Airborne Wind Energy for Storage and Synthetic Fuels

Airborne Wind Energy: Beyond
Synthetic Fuel Production
Wind energy, harvested by AWECS, can be used to heat
feedstock mix in syngas production by steam reforming.
Syngas is the main cost incurred in
industrial production of methanol.
Methanol can replace gasoline or
serve as an intermediate in
synthetic gasoline production.
Industrial Processes
Wind energy, harvested by AWECS, can compress and
heat air and provide power to various industrial
processes that currently use
electricity or burn fossil fuels.
Electricity Generation
Energy Storage
Wind energy can be harvested by AWECS and used to
compress and heat air. Then the energy can be stored
in a compressed air or thermal energy storage. The
stored energy can be used to produce electricity when
there is no wind. A wind farm with AWECS of two
types can produce electricity continuously as a
baseline power plant.
Electricity Generation
AWECS with Fast Motion
Transfer allows order of
magnitude decrease in wind
energy costs. One of many
possible configurations of
such system is shown here.
© Leo Goldstein, Airborne Wind Energy Labs, [email protected], presentation at AWEC 2013
Syngas Production
Synthesis gas (syngas) - a mix of CO and H2 - is a raw material in manufacturing of a large range of industrial materials, including
fertilizers, synthetic fuels (methanol, synthetic gasoline and synthetic diesel), polymers etc. Syngas can be produced from the
natural gas in a steam reforming reaction
CH4 + H2O = CO + 3H2
This reaction is endothermic – it requires adding significant amount of heat. The heat is produced by burning additional amounts
of natural gas, usually in a big furnace, surrounding multiple alloy tubes in which the reaction
occurs. A picture of a typical steam reformer is shown on the left. The reaction is performed at
a high pressure and at temperatures of around 900°.
It is possible to supply necessary heat to the mix of the reagents by compressing it repeatedly in
a gas compressor. Such system would not require the furnace and the multitude of tubes,
replacing them with a compressor and a single big tube subjected to lower temperature. And it
would not require burning natural gas for the heat.
Unfortunately, if an electrical motor runs the gas compressor, the cost of electricity is
prohibitive. This is where airborne energy conversion systems come to help. The motion of a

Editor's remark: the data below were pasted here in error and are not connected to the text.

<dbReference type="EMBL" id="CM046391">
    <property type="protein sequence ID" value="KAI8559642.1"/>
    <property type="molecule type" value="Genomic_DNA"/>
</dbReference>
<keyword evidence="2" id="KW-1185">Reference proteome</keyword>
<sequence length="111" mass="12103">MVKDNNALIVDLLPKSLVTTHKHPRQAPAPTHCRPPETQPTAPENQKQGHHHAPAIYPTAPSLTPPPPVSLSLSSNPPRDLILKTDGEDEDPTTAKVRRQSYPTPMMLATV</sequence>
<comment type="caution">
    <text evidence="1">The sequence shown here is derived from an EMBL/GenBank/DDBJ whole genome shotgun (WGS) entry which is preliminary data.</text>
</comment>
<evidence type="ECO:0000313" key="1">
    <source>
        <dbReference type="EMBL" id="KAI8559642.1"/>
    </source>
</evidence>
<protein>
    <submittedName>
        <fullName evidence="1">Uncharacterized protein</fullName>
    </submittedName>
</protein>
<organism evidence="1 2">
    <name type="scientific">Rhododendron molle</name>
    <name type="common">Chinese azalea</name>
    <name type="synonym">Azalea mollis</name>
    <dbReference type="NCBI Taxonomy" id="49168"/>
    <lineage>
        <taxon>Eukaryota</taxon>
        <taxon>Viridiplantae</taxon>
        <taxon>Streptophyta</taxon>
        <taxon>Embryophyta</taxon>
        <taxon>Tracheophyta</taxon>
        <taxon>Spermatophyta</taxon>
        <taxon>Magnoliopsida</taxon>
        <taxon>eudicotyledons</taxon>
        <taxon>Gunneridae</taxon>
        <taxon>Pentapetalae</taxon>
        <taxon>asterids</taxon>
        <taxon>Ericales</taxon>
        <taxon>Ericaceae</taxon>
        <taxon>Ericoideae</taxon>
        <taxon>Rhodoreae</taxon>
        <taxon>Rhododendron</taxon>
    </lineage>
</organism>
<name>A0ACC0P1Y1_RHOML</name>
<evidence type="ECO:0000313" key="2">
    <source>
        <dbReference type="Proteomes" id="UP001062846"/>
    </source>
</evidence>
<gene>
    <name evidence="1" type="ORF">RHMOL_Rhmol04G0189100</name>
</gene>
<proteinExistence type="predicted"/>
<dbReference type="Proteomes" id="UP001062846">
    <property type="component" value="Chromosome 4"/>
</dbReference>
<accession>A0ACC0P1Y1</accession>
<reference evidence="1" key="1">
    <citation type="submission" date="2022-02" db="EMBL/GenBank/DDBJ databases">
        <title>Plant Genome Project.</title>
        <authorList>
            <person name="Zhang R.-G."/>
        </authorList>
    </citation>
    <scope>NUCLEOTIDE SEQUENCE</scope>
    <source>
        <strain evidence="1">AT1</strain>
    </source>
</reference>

pumping (yo-yo) kite is uniquely suited for compression action, especially driving a piston
compressor. Such piston compressor would not evem require a crankshaft, as shown in the next
Key Idea: Pumping Kite runs a compressor!
belt drum
compressed gas pipe
Reel out motion of a belt runs a gas compressor. The compressed gas
is heated. Thus wind energy is directly converted into internal energy
of the gas. Internal energy of the gas is used in syngas production or
by another industrial facility or stored for use in windless time.
The last, but not the least – an order of magnitude decrease in wind energy costs using airborne wind energy system with fast
motion transfer. According to [1], 5x decrease in the system costs and 2x increase in the capacity factor are achieved, for total
10x improvement.
Conventional Wind Turbine
Blades / Wings
Yaw System
Nacelle cover & structure
Variable Speed System
Rotor PBC / wing control
Other (incl. control system)
Total Components Cost
[1] Goldstein, L.: Theoretical analysis of an airborne wind energy conversion system with a ground generator and fast motion transfer. Article in Energy Journal, 55, 987–995 (2013).
[2] Goldstein, L.: Airborne Wind Energy Conversion Systems with Ultra High Speed Mechanical Power Transfer, Chapter 13 in Ahrens, U., Schmehl, R., Diehl, M. (Ed.): Airborne Wind
Energy. Springer, Berlin (2013)
An Order of Magnitude Decrease in Wind Energy Costs
Conventional wind turbine
has many expensive components
AWECS with Fast Motion Transfer
needs only a generator and wings (kites)

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